This post from Faith and Theology makes some very important points about historical theology. Essentially, our task in reading theology from the past is not simply a matter of sifting out what is trans-historical and what is culturally bound. When we do that we assume that we can tell what is core and what is not. Instead, we must acknowledge the integrity of the text, and then realise that it was possible to write this theology (whatever it was) and be Christian. This way the writings of the past can challenge us (for instance, those silly bits that we sift out might be quite challenging when worked theologically), and we can no longer assume that we possess the only way of looking at things.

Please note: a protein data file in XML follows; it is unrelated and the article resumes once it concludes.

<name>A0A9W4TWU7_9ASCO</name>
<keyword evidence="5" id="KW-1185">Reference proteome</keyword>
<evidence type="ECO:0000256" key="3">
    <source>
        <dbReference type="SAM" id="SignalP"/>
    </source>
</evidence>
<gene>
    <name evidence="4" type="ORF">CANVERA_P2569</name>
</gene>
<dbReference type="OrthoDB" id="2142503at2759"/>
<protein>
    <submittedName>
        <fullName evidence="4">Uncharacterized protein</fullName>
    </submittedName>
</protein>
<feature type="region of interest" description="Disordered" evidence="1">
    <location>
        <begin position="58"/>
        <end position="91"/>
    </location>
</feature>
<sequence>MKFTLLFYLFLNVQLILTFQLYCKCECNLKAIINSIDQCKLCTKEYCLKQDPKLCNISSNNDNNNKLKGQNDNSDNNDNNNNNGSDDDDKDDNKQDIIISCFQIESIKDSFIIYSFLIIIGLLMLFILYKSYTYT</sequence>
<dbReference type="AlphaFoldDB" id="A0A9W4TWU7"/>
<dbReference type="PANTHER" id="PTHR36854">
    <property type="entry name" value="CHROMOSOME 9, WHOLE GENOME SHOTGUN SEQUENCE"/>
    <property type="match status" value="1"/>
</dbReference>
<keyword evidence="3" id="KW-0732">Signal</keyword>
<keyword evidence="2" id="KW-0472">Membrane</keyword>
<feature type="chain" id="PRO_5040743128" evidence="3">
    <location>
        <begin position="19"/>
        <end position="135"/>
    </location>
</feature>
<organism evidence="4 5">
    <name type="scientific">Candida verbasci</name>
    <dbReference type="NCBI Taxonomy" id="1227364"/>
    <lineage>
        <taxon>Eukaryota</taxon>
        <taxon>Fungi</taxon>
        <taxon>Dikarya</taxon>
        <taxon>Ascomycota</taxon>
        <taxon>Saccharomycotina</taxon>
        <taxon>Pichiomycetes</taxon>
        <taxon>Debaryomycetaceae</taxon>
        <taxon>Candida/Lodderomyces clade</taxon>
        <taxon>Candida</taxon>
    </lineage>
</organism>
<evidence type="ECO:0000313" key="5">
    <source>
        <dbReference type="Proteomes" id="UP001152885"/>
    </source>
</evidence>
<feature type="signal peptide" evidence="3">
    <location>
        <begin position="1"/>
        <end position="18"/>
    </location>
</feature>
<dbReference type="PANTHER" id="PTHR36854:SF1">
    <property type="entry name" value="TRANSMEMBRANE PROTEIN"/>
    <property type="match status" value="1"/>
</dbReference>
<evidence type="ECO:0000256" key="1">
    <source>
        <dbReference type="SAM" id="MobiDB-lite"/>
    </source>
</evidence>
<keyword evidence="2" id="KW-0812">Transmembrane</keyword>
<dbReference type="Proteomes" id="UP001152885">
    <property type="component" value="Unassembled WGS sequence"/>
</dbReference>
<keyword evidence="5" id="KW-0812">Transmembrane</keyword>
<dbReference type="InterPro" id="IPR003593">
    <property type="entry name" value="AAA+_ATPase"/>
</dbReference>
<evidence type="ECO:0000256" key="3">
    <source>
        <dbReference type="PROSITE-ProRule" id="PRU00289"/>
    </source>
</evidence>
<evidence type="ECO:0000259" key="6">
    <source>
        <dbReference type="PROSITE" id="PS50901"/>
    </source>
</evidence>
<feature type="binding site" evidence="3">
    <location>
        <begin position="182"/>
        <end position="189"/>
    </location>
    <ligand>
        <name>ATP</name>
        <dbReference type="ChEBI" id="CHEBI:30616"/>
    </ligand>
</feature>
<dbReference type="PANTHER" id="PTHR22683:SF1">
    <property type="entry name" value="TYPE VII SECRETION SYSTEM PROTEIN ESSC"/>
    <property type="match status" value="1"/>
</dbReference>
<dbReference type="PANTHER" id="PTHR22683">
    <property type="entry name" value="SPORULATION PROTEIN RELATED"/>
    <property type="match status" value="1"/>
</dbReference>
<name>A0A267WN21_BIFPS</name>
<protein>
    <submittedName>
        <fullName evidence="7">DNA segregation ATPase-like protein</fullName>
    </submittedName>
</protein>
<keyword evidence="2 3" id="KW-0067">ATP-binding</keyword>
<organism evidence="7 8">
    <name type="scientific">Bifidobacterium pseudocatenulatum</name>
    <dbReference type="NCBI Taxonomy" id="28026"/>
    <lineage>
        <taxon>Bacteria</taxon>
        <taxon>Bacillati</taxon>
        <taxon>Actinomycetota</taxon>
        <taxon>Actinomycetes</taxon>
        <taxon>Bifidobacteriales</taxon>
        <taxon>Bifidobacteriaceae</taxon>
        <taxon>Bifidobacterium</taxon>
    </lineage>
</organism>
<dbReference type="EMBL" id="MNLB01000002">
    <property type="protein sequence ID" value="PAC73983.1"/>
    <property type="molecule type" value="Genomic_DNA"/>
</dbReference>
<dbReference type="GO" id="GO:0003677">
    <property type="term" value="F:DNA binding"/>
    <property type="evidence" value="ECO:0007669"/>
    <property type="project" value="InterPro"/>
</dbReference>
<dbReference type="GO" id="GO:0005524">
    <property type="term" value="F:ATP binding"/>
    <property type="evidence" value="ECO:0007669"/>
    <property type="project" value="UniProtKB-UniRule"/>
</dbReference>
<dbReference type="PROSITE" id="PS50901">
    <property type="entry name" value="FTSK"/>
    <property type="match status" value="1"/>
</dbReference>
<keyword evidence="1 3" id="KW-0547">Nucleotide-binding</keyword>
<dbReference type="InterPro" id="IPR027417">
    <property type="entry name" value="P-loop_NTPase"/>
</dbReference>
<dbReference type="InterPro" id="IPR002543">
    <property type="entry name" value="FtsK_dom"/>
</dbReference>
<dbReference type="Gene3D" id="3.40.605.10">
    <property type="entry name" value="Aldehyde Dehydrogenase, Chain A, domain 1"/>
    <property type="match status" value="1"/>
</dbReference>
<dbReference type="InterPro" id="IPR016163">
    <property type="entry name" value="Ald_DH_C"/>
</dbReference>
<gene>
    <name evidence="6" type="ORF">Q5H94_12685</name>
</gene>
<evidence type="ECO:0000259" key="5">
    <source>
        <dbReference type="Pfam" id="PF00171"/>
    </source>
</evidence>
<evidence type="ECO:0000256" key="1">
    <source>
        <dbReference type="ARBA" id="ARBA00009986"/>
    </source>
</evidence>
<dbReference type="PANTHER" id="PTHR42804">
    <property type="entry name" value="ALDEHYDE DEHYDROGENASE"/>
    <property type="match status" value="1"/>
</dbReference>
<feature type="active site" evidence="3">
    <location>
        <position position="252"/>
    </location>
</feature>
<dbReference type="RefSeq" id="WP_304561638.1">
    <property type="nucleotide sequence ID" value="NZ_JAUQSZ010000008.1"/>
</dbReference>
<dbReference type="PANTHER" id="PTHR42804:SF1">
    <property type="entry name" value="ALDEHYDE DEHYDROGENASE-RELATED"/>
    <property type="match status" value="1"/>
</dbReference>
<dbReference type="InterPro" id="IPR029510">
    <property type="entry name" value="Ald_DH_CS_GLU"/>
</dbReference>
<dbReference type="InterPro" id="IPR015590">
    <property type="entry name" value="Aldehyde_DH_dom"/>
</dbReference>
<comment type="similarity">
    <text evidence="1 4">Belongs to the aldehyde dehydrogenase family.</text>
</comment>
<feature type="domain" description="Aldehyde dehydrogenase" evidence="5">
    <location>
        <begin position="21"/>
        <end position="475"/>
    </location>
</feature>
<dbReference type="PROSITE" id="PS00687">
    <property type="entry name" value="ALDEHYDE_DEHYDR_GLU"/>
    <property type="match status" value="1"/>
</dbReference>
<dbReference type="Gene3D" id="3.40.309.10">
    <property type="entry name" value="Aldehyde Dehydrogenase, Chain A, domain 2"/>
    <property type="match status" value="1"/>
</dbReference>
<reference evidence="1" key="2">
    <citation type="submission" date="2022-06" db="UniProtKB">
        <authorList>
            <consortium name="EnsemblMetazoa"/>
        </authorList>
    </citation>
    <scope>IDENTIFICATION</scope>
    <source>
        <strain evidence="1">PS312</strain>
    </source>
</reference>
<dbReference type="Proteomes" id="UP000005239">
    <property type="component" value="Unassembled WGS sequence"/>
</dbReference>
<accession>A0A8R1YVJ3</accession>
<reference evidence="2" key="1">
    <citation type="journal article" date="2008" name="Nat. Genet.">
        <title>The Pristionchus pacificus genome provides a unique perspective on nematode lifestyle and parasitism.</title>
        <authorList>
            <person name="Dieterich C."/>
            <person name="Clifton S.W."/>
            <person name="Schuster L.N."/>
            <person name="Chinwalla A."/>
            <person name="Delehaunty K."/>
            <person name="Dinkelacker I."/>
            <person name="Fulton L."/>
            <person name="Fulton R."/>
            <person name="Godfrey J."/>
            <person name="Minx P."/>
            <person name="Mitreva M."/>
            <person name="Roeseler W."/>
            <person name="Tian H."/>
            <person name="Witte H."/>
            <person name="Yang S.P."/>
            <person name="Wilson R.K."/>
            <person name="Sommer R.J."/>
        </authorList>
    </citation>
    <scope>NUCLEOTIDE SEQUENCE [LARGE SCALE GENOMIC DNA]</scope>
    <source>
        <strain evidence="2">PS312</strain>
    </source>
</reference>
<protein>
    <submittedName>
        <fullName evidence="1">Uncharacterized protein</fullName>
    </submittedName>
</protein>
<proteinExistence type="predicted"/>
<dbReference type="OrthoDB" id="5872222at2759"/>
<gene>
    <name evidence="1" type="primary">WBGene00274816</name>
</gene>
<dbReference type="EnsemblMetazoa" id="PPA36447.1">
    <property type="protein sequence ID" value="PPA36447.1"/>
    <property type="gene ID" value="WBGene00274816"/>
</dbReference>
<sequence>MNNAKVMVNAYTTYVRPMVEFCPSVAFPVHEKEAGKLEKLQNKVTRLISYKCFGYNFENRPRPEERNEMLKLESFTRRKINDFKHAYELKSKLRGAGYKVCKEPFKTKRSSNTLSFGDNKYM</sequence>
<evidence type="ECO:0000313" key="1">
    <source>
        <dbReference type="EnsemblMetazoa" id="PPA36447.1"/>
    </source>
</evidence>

The author critiised in the post responded later to the accusations. He agrees with the points made by Ben Myers, but just doesn't think he made the errors as accused.